Last week I told some people the story of when my wife was in high school and she divorced her husband because he refused to buy her a dishwasher. I enjoy watching people react to that leading line, and the best part is, my statement is completely true.
However, as in life, characters in stories don’t have to be truthful. They can be deceitful and manipulative and try and influence people to do what they want, or react in a certain way, as I had intended by my high school divorce statement. In fact, a story is often better when it includes that kind of behavior because telling lies mirrors real life. Unfortunately, this aspect of storytelling is too often overlooked.
I don’t remember where I first heard or read the advice to have your character lie, but it is something I have to remind myself of from time to time as it is easy to forget. When you are narrating a story, you as the narrator generally are truthful in all of your statements. You have to be to keep the reader from getting frustrated and assuming the story is full of inconsistencies. As a result, when you switch to talking with the voice of a character, it is natural to continue the truthfulness. It can take conscious thought to remember that people lie to each other as well as themselves. For example, how many of us have thought something along the lines of: It’s his own damn fault; he should never have said that. I didn’t start it. Probably even more often, people stretch the truth. “You should have seen it; there must have been fifty people at that party. No, really, I was there and…”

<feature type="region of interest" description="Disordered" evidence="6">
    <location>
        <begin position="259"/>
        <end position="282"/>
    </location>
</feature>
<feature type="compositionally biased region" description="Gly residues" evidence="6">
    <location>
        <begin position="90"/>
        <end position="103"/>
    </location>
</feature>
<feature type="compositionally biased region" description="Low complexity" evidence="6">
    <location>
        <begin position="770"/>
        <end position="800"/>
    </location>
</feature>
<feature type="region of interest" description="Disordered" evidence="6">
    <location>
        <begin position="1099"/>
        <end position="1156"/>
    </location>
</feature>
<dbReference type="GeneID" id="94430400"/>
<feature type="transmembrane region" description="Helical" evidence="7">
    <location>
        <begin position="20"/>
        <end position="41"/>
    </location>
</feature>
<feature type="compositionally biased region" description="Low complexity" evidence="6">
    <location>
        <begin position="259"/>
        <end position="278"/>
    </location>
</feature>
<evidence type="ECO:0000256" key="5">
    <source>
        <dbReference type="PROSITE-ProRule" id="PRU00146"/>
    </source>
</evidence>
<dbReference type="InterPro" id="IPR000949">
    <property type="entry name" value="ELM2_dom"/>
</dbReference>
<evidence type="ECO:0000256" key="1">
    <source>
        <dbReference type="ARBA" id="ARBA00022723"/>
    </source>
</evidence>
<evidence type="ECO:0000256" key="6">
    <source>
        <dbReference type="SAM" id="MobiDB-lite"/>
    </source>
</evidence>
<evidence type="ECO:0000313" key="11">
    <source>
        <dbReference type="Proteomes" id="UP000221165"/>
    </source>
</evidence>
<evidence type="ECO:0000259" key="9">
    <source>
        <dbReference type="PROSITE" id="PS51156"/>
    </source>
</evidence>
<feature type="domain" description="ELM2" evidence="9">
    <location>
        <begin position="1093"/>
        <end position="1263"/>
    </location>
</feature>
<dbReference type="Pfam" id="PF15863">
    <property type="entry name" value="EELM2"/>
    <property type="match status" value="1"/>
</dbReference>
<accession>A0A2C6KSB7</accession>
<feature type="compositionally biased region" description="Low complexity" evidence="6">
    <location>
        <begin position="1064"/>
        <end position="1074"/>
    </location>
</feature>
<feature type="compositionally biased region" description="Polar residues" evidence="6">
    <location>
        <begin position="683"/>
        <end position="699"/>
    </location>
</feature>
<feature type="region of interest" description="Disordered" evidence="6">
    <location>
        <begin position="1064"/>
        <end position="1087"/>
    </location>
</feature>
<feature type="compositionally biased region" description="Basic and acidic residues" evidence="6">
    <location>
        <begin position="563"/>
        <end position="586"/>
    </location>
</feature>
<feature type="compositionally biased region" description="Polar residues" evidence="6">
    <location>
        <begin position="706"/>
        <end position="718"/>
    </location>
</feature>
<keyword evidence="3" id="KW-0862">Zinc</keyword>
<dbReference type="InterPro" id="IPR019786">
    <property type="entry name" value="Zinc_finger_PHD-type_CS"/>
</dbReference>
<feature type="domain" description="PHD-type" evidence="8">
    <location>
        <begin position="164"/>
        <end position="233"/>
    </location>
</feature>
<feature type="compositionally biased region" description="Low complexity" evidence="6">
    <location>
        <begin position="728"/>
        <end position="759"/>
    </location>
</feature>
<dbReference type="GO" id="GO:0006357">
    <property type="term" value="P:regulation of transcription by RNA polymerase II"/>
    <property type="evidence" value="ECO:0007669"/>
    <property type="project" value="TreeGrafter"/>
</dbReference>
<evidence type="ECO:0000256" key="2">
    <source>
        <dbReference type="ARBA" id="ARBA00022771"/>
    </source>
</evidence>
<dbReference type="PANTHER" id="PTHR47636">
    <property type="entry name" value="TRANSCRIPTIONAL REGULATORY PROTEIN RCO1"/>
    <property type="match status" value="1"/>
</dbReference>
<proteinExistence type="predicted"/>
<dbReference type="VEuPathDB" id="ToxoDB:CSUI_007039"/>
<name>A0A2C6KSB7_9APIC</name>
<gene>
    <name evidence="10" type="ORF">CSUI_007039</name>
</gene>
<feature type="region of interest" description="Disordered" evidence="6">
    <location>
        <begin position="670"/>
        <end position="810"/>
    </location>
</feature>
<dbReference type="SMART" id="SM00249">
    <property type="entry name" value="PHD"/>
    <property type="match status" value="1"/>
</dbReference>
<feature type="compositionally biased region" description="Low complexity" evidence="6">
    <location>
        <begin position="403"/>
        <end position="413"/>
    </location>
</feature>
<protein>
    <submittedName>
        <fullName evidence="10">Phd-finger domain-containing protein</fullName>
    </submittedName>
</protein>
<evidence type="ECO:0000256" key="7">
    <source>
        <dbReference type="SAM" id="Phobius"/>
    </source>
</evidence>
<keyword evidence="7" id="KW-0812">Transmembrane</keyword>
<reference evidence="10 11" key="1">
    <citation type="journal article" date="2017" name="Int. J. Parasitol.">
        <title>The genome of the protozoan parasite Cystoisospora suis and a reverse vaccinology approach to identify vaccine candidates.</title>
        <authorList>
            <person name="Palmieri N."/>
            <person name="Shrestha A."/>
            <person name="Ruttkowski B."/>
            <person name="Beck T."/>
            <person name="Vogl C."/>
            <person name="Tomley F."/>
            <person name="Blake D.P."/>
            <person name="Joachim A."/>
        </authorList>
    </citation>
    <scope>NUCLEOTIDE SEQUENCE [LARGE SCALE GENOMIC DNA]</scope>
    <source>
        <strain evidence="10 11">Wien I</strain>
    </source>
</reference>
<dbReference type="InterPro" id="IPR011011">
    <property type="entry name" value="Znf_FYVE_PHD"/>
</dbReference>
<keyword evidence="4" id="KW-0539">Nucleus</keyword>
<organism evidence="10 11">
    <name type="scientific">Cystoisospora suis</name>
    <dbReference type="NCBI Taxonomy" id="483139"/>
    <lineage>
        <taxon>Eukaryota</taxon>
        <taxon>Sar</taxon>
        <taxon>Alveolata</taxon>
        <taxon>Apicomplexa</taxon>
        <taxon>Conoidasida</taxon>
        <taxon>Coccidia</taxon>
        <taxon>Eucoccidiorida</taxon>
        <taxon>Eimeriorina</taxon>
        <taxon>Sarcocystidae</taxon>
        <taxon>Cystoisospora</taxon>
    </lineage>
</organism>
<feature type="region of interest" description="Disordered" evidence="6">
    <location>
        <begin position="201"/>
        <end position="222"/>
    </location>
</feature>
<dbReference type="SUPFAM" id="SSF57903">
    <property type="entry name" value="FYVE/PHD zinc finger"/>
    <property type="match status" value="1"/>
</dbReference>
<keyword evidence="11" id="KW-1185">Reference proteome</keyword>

The critical thing is to stay true to the personality of the character. You may be writing a flamboyant character who invents stories all the time about when she jumped a train and then stowed away on a tall ship that crossed the ocean. Or you might be writing a serious man who cannot see the truth through his skewed perception and tells himself only what he wants to hear. But those are more obvious examples. Another could be a person who realizes they messed up, but is afraid to admit it to others, so they cover the truth with a lie. This is something I would say everyone has done at least once in their life.
Balance the show and tell
The trick is keeping clarity for the reader as the characters tell convincing lies. As an author, you need to make sure the reader understands what is a lie or an exaggeration to avoid the appearance of inconsistent writing. If the reader cannot tell the difference, then when they read something contradictory, it can halt the flow of the story as the reader puzzles out why something does not make sense and tries to determine it if was intentional or if the author is incompetent.
On the other side, the author cannot explain every lie either, as that could be viewed as insulting the reader’s intelligence. A reader will enjoy spotting the lies and going “yeah, I know what is going on here.” The balance is peppering the hints and clues, or having another character call out the lie, without destroying the sense of discovery (back to the ever important show, don’t tell rule of writing).
So, you might be wondering about the truthfulness of my wife’s high school divorce. Well, as I said, it is true. She had an arranged marriage; the Social Studies teacher paired her up with another student for a class assignment. Everyone had to keep a budget and negotiate things like a married couple would. Different couples had different salaries and levels of expenses. She wanted a dishwasher (which I will add is a perfectly reasonable request). When he refused, she petitioned the teacher for a divorce, which the teacher granted.
In case anyone is wondering, we have a dishwasher in the house.